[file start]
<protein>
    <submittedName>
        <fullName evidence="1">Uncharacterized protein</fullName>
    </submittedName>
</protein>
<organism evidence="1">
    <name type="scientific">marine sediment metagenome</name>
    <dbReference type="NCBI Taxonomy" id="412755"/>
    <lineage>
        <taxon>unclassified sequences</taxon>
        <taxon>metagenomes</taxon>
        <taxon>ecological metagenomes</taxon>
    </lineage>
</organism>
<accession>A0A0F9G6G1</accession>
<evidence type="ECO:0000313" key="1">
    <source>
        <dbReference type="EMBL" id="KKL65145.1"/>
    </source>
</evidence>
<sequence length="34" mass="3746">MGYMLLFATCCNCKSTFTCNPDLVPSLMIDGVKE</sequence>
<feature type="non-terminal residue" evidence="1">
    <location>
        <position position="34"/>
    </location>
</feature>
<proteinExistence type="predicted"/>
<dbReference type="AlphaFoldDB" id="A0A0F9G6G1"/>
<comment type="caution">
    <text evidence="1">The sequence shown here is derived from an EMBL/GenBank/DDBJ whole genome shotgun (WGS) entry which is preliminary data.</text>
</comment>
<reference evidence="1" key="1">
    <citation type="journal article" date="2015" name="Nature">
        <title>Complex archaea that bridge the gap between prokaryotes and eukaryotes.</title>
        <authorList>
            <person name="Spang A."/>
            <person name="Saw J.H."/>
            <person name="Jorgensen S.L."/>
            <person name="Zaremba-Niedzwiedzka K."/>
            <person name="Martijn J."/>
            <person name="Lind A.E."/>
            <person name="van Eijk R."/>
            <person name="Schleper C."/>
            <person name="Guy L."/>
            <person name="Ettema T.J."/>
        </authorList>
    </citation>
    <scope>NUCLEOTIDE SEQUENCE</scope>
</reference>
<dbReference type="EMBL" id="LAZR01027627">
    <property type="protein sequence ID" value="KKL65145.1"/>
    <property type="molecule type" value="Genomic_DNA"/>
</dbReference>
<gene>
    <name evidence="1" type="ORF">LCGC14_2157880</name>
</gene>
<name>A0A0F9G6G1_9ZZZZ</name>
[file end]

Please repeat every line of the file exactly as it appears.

<protein>
    <submittedName>
        <fullName evidence="1">Uncharacterized protein</fullName>
    </submittedName>
</protein>
<organism evidence="1">
    <name type="scientific">marine sediment metagenome</name>
    <dbReference type="NCBI Taxonomy" id="412755"/>
    <lineage>
        <taxon>unclassified sequences</taxon>
        <taxon>metagenomes</taxon>
        <taxon>ecological metagenomes</taxon>
    </lineage>
</organism>
<accession>A0A0F9G6G1</accession>
<evidence type="ECO:0000313" key="1">
    <source>
        <dbReference type="EMBL" id="KKL65145.1"/>
    </source>
</evidence>
<sequence length="34" mass="3746">MGYMLLFATCCNCKSTFTCNPDLVPSLMIDGVKE</sequence>
<feature type="non-terminal residue" evidence="1">
    <location>
        <position position="34"/>
    </location>
</feature>
<proteinExistence type="predicted"/>
<dbReference type="AlphaFoldDB" id="A0A0F9G6G1"/>
<comment type="caution">
    <text evidence="1">The sequence shown here is derived from an EMBL/GenBank/DDBJ whole genome shotgun (WGS) entry which is preliminary data.</text>
</comment>
<reference evidence="1" key="1">
    <citation type="journal article" date="2015" name="Nature">
        <title>Complex archaea that bridge the gap between prokaryotes and eukaryotes.</title>
        <authorList>
            <person name="Spang A."/>
            <person name="Saw J.H."/>
            <person name="Jorgensen S.L."/>
            <person name="Zaremba-Niedzwiedzka K."/>
            <person name="Martijn J."/>
            <person name="Lind A.E."/>
            <person name="van Eijk R."/>
            <person name="Schleper C."/>
            <person name="Guy L."/>
            <person name="Ettema T.J."/>
        </authorList>
    </citation>
    <scope>NUCLEOTIDE SEQUENCE</scope>
</reference>
<dbReference type="EMBL" id="LAZR01027627">
    <property type="protein sequence ID" value="KKL65145.1"/>
    <property type="molecule type" value="Genomic_DNA"/>
</dbReference>
<gene>
    <name evidence="1" type="ORF">LCGC14_2157880</name>
</gene>
<name>A0A0F9G6G1_9ZZZZ</name>